since in my aspect, whose joy is quenched,
they see from outside how I flame within.

So now I believe that mountains and river-banks
and rivers and forests know the quality
of my life, hidden from others.

Yet I find there is no path so wild or harsh
that love will not always come there
speaking with me, and I with him.

I took the first photo on Eurovelo 11 in Hungary; the second, while listening to Sherko and Fali. For a short video playlist of Istanbul musicians, go here. Also, Sherko pointed me to Ali Zand Vakili’s recording of the same song.

What Is a Photograph?

A challenge, when coming home from a trip, is to decide what to convey to others and what to keep to oneself. Some of this isn’t a matter of choice; there are aspects of a trip that you can’t convey if you try. Or rather, in conveying it, you alter it a little. For instance, if you tell someone about wandering alone in a city, you have already changed that aloneness.

Also it isn’t always clear how many pictures people want to see, how many stories they want to hear, etc. One doesn’t want to try their patience. On the other hand, a well-told travel story, or a few well-chosen pictures, can bring something to others’ lives. I have vivid memories of other people’s visits to the Hebrides, South Dakota, Vaucluse, and other places.

When taking (and assembling) photos, I do not emphasize standard tourist sites, no matter how important. Hundreds, even thousands, of such photos already exist, and most are better than mine. My photographs are usually of places and things I found or noticed on my own (or with someone else).

Then there is the question of “outtakes.” After I select photos for a slideshow, after I put them all together, I find photos that I left out, photos every bit as beautiful, even more so, than the ones I included. In fact, it’s that second glance that brings back the trip. Why? Maybe because those “outtakes” hold the little diversions that are the soul of the trip. A dog running down a street; railway workers waiting for the train to pass; kids playing football in the school courtyard. Or maybe it’s something along the photo’s edge: a tail, a branch, a chair.

That leads to the title question: what is a photograph? It looks inward as well as outward; it says something about the photographer (or amateur picture-taker) as well as the external scene. But more than that, it conveys the relation of an instant: maybe a passing relation, maybe a lasting one, but a relation all the same. At its best, it is mutual; in a split second, you and the scene capture each other and let each other go. This happens rarely, but it happens.*

So here are two “outtake” slideshows, each with eighteen photos: one of Istanbul and one of my two-day biking trip in northern Hungary.

 

*A paraphrase of the ending of Nikolai Gogol’s story “The Nose.”

The Cats of Istanbul

Yesterday I learned from David Costanza (Art of Flying) about Kedi, Ceyda Torun’s documentary about the cats of Istanbul! It looks absolutely wonderful; I will write about it after watching it in full.

Speaking of Istanbul cats, it would be a shame not to assemble the photos I took of some of them. Here is a slideshow of fifteen pictures. What moved me was not only the omnipresence of cats, but the love with which they were treated. The first two pictures–of a mother and baby cat inside a restaurant–came thanks to a stranger on the street. He saw me photographing cats and, with hand gestures, urged me to go inside.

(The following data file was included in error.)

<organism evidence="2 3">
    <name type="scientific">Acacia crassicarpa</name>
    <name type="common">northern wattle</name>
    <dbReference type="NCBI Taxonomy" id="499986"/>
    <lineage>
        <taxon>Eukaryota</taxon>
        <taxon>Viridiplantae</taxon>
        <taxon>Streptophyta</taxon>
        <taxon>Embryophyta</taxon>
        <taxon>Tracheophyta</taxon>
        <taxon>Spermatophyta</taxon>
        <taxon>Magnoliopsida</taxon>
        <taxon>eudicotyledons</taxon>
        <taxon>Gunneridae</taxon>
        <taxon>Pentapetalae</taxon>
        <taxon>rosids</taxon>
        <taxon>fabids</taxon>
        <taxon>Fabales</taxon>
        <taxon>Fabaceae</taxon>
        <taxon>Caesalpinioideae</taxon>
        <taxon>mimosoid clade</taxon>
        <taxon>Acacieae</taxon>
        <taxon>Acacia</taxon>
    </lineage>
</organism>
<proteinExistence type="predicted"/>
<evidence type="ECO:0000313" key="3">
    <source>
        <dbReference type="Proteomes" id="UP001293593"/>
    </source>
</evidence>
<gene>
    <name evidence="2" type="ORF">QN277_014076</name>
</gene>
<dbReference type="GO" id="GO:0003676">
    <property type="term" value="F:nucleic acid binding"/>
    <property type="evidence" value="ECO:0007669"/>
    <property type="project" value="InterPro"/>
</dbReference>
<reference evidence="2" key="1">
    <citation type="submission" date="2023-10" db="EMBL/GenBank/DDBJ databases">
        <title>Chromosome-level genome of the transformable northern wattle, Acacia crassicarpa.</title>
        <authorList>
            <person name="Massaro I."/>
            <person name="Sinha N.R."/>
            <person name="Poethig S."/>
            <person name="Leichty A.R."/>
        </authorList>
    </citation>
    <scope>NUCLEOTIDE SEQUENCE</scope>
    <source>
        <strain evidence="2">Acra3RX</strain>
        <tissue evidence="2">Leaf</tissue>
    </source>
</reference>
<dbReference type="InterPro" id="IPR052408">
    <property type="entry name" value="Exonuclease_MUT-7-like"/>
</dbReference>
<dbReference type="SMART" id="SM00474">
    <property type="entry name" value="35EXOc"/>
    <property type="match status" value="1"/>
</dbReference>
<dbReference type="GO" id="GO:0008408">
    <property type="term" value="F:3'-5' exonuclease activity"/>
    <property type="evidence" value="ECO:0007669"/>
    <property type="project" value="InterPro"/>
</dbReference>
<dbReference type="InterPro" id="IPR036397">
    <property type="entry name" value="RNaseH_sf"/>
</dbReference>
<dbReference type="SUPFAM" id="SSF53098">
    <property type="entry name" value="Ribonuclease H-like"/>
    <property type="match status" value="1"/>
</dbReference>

While in Istanbul, I sent Andrew Gelman some cat photos in case he wanted any of them for his blog. So far, he has used two; you can see them here and here.

“How Was It?”

When I come back from a trip–or anything, really–and people ask, “How was it?” I don’t know what to say. “Rich, beautiful, fantastic,” etc.–those are generic words, but if I go into too much detail, I might try anyone’s patience, including my own. Moreover, the most important parts are often the most difficult to sum up. So I put together a slideshow–just a fraction of the photos I took, but a hint of the three weeks. To avoid big downloads and crashes, I put it on YouTube. (I adjusted and re-uploaded it several times; this is the final version.)

Also, I made a short video playlist of musicians I heard on Istiklal Avenue in Istanbul. I find myself listening to these songs again and again.

Speaking of “How was it?” yesterday I saw a delightful performance of The Government Inspector, Jeffrey Hatcher’s adaptation of Nikolai Gogol’s play. The acting, stage set, directing, and the text itself combined into a performance that was part social satire, part panorama of human vice, and part utter silliness and play. I was grateful that that last part, the silliness and play, did not get short shrift; to me, it was the greatest part of all. Afterward there was a discussion with the director, Jesse Berger; the Russian scholar and author Emil A. Draitser; and several members of the cast.

Gogol’s play and the adaptation have the same basic plot: Residents of a small provincial town learn of the imminent arrival of a revizor, or government inspector. They scramble to cover up the town’s far-reaching corruption. In the meantime, Khlestakov, a self-indulgent, imaginative, unsuspecting dandy, has been staying at the inn for a week; once his presence is noted, people assume he is the revizor himself. This plays out hilariously–and in this production, everyone is having fun. But there’s also a sad irony: while believing they are covering up their foibles, the townspeople actually reveal one vice after another, particularly obsequiousness. What seems like concealment unravels into disclosure.

But this does not sum up the play, the adaptation, or the performance; as I was watching, I noticed that each scene, and many moments within the scenes, come across as pictures, po-gogolevski. The wordless scene at the end–the famous “nemaia stsena”–still shifts and staggers in my mind.

This actually brings me back to my trip. The four lessons I taught in Istanbul (to four sections of eleventh-graders) were about the relation between concealment and disclosure in specific works of art, music, and literature: a Degas painting, a Verlaine poem, the second movement of Beethoven’s Symphony no. 7, a passage from Kierkegaard’s Fear and Trembling, and Chekhov’s story “Home.” This play would have been a great addition to that syllabus, had there been time for it. In that sense, the study continues.